“ You would have grieved me very much by doing so,” rejoined the kind old gentleman. “ Dr. Burge dines with me to-morrow, and I confess — not yet calling myself a convert to these miracles which are now vouchsafed in Foxden — it would not be amiss to rid my premises of the amiable magicians congregated in my parlor before a minister were invited to enter. But a layman, as I take it, might witness these thaumaturgical matters without scandal, — nay, perchance you may help me to that wholesome credence in their reality which my celestial visitants so unceasingly demand.”

Colonel Prowley was in the state of mind not unusual to many well-meaning, unoccupied people, when this modern necromancy was thrust upon them by those pecuniarily or socially interested in its advocacy. The upheaval to the air of that dark inward nature which is ever working in us, — the startling proof of that loudly proclaimed, faintly realized truth, that this mind, so pervading every fibre of the body, is yet separate in its essence, — the novel gratification of the petty vanities and petty questionings which beset undecided men,—what wonder that persons not accustomed to sound analysis of evidence should be beguiled by these subtilest adaptations to their conditions, and hold dalliance with the feeble shades that imposture or enthusiasm vended about the towns ? Historical personages— a nerveless mimicry of the conventional stage-representation of them— stalked the Colonel’s parlor. Departed friends, Indians à discrétion, local celebrities, Deacon Golly, who in the year ’90 took the ten first shares in the Wrexford Turnpike, the very Pelatiah Brimble from whom “ Brimble’s Corner” had taken its name, the identical Timson forever immortal in “ Timson’s Common,” — these defunct worthies were audibly, visibly, or tangibly present, peeking at great subjects in ghostly feebleness, swimming in Tupperic dilutions of cheapest wisdom, and finally inducing in their patrons strange derangements of mind and body.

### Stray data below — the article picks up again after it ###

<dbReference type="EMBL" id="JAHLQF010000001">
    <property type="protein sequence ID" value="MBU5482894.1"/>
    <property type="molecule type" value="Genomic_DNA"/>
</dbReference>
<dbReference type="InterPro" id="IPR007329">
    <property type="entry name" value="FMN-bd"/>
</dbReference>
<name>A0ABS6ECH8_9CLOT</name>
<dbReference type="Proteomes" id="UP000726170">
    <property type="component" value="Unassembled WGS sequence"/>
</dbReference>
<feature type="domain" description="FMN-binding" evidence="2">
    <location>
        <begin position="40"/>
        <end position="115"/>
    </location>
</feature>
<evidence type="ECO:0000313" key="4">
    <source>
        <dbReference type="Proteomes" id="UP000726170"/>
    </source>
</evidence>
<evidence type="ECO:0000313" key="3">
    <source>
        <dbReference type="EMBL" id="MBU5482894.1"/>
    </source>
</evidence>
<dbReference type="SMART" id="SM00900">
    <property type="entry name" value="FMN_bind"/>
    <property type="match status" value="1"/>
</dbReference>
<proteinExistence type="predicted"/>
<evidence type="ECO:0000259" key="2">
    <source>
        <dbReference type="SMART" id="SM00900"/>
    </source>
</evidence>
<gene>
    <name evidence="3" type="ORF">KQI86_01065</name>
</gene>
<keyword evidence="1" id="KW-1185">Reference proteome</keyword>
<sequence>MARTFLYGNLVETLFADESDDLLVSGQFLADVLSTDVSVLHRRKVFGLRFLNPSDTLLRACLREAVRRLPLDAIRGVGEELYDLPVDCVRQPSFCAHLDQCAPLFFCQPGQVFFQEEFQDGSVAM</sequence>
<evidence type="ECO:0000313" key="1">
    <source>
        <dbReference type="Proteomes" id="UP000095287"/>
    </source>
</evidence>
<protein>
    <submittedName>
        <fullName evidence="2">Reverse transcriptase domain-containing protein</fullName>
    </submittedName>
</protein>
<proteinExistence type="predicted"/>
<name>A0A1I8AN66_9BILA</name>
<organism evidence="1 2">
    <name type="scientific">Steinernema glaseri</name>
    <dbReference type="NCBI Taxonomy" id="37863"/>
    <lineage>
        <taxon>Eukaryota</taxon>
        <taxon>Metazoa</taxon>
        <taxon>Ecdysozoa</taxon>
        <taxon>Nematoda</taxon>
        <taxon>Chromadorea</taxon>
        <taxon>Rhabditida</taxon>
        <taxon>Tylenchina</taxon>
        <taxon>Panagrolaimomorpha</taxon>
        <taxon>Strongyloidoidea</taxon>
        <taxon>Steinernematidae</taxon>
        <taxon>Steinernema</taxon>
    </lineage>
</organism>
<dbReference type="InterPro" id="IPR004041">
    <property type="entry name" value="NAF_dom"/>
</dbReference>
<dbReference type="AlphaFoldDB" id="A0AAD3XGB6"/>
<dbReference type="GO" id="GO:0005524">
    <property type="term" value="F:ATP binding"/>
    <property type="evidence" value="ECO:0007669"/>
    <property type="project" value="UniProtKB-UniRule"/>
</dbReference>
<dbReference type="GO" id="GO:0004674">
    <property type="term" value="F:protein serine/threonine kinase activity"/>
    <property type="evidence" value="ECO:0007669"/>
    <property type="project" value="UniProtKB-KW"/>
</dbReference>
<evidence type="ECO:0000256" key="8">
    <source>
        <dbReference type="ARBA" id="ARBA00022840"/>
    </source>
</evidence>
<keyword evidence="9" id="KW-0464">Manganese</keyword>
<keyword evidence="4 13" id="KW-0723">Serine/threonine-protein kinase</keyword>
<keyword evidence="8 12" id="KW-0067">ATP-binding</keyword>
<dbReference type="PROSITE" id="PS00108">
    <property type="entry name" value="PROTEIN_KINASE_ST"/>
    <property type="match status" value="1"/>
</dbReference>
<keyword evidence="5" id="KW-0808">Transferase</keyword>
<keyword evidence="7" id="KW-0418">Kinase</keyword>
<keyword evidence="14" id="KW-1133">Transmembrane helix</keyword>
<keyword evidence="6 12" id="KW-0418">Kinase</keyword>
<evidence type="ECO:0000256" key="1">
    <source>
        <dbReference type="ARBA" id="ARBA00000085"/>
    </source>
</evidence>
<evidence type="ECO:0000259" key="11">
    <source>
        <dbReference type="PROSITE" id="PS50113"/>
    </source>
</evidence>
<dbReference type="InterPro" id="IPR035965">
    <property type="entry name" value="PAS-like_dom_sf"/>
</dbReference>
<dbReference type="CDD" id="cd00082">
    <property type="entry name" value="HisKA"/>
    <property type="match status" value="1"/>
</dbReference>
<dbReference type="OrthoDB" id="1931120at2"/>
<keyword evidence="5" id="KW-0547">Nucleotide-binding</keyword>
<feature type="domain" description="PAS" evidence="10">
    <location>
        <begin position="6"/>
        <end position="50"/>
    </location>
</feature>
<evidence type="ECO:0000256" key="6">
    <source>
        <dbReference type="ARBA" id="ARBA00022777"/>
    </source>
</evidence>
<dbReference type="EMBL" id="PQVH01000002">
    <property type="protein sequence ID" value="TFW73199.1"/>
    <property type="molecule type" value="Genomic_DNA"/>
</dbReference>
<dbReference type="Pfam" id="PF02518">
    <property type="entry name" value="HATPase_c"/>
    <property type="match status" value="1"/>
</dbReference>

The circle, which was very select, consisted of three highly susceptible ladies and Stellato as medium-in-chief. Miss Turligood, a sort of Oroveso to the Druidical chorus, was a muscular spinster, fierce and forty, sporting steel spectacles, a frizette of the most scrupulous honesty, and a towering comb which formed what the landscape-gardeners call “ an object ” in the distance. Next this commanding lady, with fat hands sprawled upon the table, sat Mrs. Colfodder, widow, according to the flesh, of a respectable Foxden grocer. By later spiritual communications, however, it appeared that matters stood very differently; for no sooner had the departed Colfodder looked about him a little in the world to come than he proceeded to contract marriage with Queen Elizabeth of England, thereby leaving his mortal relict quite free to receive the addresses of the late Lord Byron, whose proposals were of the most honorable as well as amatory character. Miss Branly, by far the most pleasing of the ladypatronesses, was a fragile, stove-dried mantua-maker, •— and, truly, it seemed something like poetic justice to recompense her depressed existence with the satisfactions of a material heaven full of marryings and givings in marriage.